A tool meant to help minorities buy homes is instead speeding up gentrification in D.C.

Diego Zuluaga

More than 50 years after the passage of comprehensive anti-discrimination legislation, American cities remain highly segregated. The nation’s capital is a glaring example: The D.C. area’s African American residents are concentrated in the Northwest D.C. neighborhoods of Brightwood, 16th Street Heights and Petworth — and, above all, in Northeast D.C. and east of the Anacostia River, where 25 census tracts (the U.S. Census Bureau’s geographic subdivisions) have African American population shares exceeding 90 percent.

Yet Washington is also the most rapidly gentrifying metropolitan area in the United States. Since 2000, 22 percent of D.C. census tracts have seen a large influx of wealthier residents. Gentrification has demographic implications, too. Between 1990 and 2010, the two tracts covering the section of Columbia Heights between 14th and 16th streets saw the black share of the population drop by 20 and 30 percentage points, respectively. The white share in each jumped by more than 20 points.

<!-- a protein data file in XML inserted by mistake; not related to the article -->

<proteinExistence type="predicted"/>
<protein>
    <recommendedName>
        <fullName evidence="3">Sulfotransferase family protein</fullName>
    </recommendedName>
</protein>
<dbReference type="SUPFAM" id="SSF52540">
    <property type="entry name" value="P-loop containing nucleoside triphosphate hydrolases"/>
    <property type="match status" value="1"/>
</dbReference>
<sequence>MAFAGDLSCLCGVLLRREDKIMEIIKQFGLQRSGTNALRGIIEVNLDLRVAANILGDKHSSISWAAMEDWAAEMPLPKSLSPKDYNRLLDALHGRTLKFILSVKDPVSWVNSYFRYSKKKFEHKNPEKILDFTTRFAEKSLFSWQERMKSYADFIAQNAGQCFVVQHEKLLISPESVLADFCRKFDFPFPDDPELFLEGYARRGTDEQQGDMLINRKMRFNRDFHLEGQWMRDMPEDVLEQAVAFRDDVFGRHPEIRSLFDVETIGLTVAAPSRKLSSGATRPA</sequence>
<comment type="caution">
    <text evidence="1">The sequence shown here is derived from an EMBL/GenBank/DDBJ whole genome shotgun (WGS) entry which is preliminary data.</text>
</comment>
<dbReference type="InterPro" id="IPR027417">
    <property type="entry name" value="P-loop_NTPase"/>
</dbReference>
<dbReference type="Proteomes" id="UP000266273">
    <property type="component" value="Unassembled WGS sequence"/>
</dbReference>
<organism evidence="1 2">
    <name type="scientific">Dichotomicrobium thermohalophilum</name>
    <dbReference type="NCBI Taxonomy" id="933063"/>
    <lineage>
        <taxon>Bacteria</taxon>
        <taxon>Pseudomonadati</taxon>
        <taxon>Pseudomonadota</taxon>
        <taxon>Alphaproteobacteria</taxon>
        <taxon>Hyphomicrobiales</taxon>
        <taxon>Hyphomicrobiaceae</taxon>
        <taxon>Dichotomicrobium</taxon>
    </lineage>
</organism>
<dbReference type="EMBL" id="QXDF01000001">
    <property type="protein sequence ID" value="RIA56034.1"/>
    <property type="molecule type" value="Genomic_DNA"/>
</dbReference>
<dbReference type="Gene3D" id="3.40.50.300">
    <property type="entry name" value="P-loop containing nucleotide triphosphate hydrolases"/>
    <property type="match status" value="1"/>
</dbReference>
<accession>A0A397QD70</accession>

As they renovate dilapidated buildings and attract new businesses, “gentrifiers” are having a positive impact on many communities. Yet a common downside of gentrification is the displacement of historic low-income residents, particularly renters, who struggle to keep up with a rising cost of living. Now evidence suggests that a major financial regulation enacted to promote financial inclusion may in fact be accelerating displacement, at least in the D.C. area.

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